By Barbra Murray, Contributing Editor
Coreland Cos.’ management responsibilities just got a lot bigger. The company recently landed a contract to manage a 1.2 million-square-foot Southern California portfolio of neighborhood retail properties owned by Watt Properties.
“To get a management assignment for a million-square-foot portfolio from a regionally recognized institutional real estate firm like Watt was a good victory for us,” Chris Hite, president of Coreland, told Commercial Property Executive. “That’s really where we see our company going as we come out of this recession.”
Consisting of approximately 745,600 square feet, the bulk of the group of 12 nicely-performing assets is located in Orange County and includes Alicia Towne Plaza; Edinger Plaza; Canyon Village Plaza; Anaheim Towne Center; La Habra Towne Center; Landmark Plaza; and Magnolia Plaza. An additional four properties are sited in Los Angeles County and account for nearly 388,900 square feet: Norwalk Plaza, Santa Fe Springs, Van Nuys and La Verne Center. The nearly 53,500-square-foot Riverside Towne Center in Riverside County completes the group.
“We are regionally focused and we’ve been in business for 22 years,” Hite noted. “For a company like Watt, I think we were a very solid candidate to come in and oversee a large segment of their retail portfolio — essentially half of their Southern California portfolio — when they made the decision to outsource management.”
Coreland’s responsibilities will extend just a bit beyond management. While the company will not handle new leasing activity, it will oversee retention efforts. “We’re very good at understanding retail and retailers because we are regionally focused and our whole business model is very service-oriented; service to our clients, service to our tenants. It puts us in a very good position to retain tenants and handle those negotiations.”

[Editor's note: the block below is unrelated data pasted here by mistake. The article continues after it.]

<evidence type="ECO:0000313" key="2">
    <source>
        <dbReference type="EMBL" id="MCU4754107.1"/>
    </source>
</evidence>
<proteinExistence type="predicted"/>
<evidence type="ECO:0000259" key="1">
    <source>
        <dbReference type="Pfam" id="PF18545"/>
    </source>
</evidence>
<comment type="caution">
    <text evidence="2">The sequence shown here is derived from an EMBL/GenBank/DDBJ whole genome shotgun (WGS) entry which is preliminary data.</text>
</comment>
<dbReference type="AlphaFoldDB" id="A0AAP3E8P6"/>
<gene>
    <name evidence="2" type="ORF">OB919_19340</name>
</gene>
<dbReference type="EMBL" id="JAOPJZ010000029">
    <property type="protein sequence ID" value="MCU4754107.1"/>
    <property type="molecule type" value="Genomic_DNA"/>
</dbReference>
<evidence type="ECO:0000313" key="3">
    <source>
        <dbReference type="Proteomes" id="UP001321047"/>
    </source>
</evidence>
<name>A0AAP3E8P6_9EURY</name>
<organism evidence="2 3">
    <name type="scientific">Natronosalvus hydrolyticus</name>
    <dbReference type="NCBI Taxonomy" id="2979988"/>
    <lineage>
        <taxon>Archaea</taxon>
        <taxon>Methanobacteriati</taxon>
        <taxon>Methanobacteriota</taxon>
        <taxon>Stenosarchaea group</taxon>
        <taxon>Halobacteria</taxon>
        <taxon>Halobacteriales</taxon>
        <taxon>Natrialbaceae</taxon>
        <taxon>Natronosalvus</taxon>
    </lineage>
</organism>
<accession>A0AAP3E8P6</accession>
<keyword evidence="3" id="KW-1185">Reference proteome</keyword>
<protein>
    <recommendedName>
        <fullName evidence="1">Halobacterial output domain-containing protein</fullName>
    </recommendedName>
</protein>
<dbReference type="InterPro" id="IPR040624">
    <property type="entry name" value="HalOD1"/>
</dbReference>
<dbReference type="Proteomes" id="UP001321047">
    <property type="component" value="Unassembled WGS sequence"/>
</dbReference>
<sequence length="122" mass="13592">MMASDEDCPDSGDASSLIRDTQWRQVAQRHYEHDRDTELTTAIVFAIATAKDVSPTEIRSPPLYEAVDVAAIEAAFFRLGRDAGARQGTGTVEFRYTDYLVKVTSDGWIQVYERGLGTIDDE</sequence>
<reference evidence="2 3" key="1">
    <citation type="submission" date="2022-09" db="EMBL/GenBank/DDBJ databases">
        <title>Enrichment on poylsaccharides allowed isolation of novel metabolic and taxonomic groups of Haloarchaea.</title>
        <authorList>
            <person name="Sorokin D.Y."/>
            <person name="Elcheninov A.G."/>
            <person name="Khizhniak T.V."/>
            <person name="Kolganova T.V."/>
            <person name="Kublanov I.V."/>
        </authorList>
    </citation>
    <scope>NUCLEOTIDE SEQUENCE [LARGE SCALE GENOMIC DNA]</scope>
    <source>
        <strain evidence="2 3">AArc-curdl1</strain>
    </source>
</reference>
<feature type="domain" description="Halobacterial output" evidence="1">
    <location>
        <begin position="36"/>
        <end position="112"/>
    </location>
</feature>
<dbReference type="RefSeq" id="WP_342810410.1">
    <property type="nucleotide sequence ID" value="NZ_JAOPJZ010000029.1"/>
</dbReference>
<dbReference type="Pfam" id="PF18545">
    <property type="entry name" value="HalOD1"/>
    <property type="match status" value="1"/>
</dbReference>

The retail market in Southern California did not escape the ravages of the economic downturn. And while conditions are improving, hindrances remain. “The reality is most retail property owners are faced with the same challenges,” he explained. “There are a number of variables to retail in terms of location, demographics and quality but in general, retail has suffered from the broader economy. One, you’ve got high unemployment. A year ago, we were at approximately 12.1 percent. We just broke 11 percent in January, but that’s still rather high. Combine that with the fact that 25 to 35 percent of homeowners are illiquid significant negative pressure on sales.”
However, there are most certainly signs of life in retail in the Golden State. High or no, the unemployment rate has declined consistently over the last five months and shoppers are doing more shopping. The slow but steady improvement in the climate has influenced investors’ behavior. “There definitely has been a period of time when there was quite a bit of non-performing retail real estate in the market,” Hite said. “Additionally, the prices didn’t quite seem right and we didn’t see the volume of buyers we really expected to see, especially in the B and C properties, but now that appears to be changing. Buyers perceive that we may have hit a bottom and are so they are saying, ‘let’s get back in now.'”
Throughout the downturn, Coreland has been very much in the game; however, with the change in investors’ behavior comes a bit of a change in the company’s focus. “We have two different kinds of clients. One has been lenders and helping them deal with non-performing real estate properties that needed work to get them positioned to essentially be resold. Our other client type has been owners of performing portfolios like Watt and other companies that are looking to position themselves for growth, looking for opportunities as we come out of this recession. These are healthy owners and buyers that are being opportunistic and capitalizing on depressed occupancy levels and depressed values to buy at the right time. Those are the clients that we are really going to focus on.”